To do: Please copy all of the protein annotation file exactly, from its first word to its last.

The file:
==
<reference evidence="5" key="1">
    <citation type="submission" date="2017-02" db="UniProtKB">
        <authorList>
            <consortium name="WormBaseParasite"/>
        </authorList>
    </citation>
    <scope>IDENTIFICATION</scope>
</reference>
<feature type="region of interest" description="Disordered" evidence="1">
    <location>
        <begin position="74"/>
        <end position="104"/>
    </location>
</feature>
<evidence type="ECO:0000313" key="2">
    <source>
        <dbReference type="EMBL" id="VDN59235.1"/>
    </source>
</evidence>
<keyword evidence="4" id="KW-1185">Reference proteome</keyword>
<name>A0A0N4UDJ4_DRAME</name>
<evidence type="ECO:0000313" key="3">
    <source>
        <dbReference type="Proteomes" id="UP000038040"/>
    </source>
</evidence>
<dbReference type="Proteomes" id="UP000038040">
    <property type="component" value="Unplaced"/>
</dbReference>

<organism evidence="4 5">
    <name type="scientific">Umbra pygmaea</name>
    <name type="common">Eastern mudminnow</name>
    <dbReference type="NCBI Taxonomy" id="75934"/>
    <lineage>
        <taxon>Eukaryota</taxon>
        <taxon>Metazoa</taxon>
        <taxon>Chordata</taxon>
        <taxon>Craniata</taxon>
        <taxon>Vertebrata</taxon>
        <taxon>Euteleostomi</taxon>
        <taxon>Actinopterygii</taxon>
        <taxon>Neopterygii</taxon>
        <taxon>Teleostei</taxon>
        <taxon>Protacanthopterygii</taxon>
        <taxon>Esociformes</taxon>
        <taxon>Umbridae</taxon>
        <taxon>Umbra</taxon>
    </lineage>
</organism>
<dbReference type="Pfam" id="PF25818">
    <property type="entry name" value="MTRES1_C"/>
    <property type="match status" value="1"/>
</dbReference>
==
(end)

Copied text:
<reference evidence="5" key="1">
    <citation type="submission" date="2017-02" db="UniProtKB">
        <authorList>
            <consortium name="WormBaseParasite"/>
        </authorList>
    </citation>
    <scope>IDENTIFICATION</scope>
</reference>
<feature type="region of interest" description="Disordered" evidence="1">
    <location>
        <begin position="74"/>
        <end position="104"/>
    </location>
</feature>
<evidence type="ECO:0000313" key="2">
    <source>
        <dbReference type="EMBL" id="VDN59235.1"/>
    </source>
</evidence>
<keyword evidence="4" id="KW-1185">Reference proteome</keyword>
<name>A0A0N4UDJ4_DRAME</name>
<evidence type="ECO:0000313" key="3">
    <source>
        <dbReference type="Proteomes" id="UP000038040"/>
    </source>
</evidence>
<dbReference type="Proteomes" id="UP000038040">
    <property type="component" value="Unplaced"/>
</dbReference>

<organism evidence="4 5">
    <name type="scientific">Umbra pygmaea</name>
    <name type="common">Eastern mudminnow</name>
    <dbReference type="NCBI Taxonomy" id="75934"/>
    <lineage>
        <taxon>Eukaryota</taxon>
        <taxon>Metazoa</taxon>
        <taxon>Chordata</taxon>
        <taxon>Craniata</taxon>
        <taxon>Vertebrata</taxon>
        <taxon>Euteleostomi</taxon>
        <taxon>Actinopterygii</taxon>
        <taxon>Neopterygii</taxon>
        <taxon>Teleostei</taxon>
        <taxon>Protacanthopterygii</taxon>
        <taxon>Esociformes</taxon>
        <taxon>Umbridae</taxon>
        <taxon>Umbra</taxon>
    </lineage>
</organism>
<dbReference type="Pfam" id="PF25818">
    <property type="entry name" value="MTRES1_C"/>
    <property type="match status" value="1"/>
</dbReference>